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Photo: Karen Huttenga
CRC synod president Scott Greenway embraces RCA general synod president Carl Boersma.
Photo by Karen Huttenga

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Photo: Karen Huttenga
Doug Van Aartsen, an RCA delegate from Ireton, Iowa, recounted working together with the CRC pastor in the same town.
Photo by Karen Huttenga

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Photo: Karen Huttenga
Brian Seifert, a CRC delegate (left), and David Schut, an RCA delegate.
Photo by Karen Huttenga

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Photo: Karen Huttenga
Rev. Ron Chu, CRC delegate from California: “It seems that the issues are only between folks with Dutch backgrounds.”
Photo by Karen Huttenga

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Photo: Karen Huttenga
Dr. Wesley Granberg-Michaelson, emeritus general secretary of the RCA: “What we confess as the one holy catholic church has become endlessly divided. Our proper response should be confession and repentance.”
Photo by Karen Huttenga

The Reformed Church in America (RCA) and the Christian Reformed Church (CRC) made history on Saturday evening, when the synods of both denominations held a joint session and adopted a resolution to work more closely together. It is the first time that has happened since the CRC seceded from the RCA in 1857.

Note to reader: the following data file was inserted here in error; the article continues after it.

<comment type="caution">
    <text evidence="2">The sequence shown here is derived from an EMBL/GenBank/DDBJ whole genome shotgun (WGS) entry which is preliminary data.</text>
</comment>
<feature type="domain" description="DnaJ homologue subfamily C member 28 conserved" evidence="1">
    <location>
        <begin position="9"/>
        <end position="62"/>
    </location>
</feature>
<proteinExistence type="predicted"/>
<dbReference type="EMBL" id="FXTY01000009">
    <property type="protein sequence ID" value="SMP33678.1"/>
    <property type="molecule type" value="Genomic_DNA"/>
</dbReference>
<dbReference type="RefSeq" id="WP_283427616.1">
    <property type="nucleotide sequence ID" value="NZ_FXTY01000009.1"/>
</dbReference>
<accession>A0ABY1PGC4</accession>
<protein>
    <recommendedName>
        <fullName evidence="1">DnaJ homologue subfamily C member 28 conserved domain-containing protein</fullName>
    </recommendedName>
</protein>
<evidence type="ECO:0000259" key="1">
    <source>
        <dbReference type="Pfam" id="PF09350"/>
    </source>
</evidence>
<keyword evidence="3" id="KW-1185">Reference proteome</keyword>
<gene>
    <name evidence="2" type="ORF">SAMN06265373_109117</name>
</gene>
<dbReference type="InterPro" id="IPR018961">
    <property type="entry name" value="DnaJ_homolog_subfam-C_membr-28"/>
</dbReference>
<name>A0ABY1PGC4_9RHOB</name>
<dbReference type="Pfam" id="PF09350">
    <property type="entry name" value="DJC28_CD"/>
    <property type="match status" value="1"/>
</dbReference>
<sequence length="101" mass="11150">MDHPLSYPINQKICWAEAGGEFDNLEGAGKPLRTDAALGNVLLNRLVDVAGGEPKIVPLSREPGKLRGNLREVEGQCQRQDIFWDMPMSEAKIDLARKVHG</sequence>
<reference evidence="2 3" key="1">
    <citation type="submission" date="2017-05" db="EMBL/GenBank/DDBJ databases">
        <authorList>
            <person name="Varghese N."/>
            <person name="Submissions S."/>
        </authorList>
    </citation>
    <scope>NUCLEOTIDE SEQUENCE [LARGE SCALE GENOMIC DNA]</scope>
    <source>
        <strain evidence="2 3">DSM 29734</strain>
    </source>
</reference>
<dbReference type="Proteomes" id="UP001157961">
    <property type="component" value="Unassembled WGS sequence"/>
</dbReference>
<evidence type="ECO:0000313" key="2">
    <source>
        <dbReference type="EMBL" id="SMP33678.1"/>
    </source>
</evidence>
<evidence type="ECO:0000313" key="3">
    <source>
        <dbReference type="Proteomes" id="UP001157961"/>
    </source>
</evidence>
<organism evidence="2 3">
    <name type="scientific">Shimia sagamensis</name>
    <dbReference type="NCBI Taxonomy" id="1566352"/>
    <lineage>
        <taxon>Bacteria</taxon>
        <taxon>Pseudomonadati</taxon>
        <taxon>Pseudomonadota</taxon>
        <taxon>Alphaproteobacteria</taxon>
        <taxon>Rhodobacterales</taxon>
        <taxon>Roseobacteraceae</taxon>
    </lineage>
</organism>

(In 2011, delegates from the two denominations met to ratify a resolution about translations of the Reformed confessions that had previously been adopted separately by each of the synods.)

CRC and RCA delegates voted simultaneously and unanimously to adopt a resolution declaring that “the principle that guides us, and the intention that motivates us, is to ‘act together in all matters except those in which deep differences of conviction compel [us] to act separately.’”

The resolution instructed the CRC’s Board of Trustees, and the General Synod Council of the Reformed Church in America that the future relationship between the two denominations must be guided by this principle.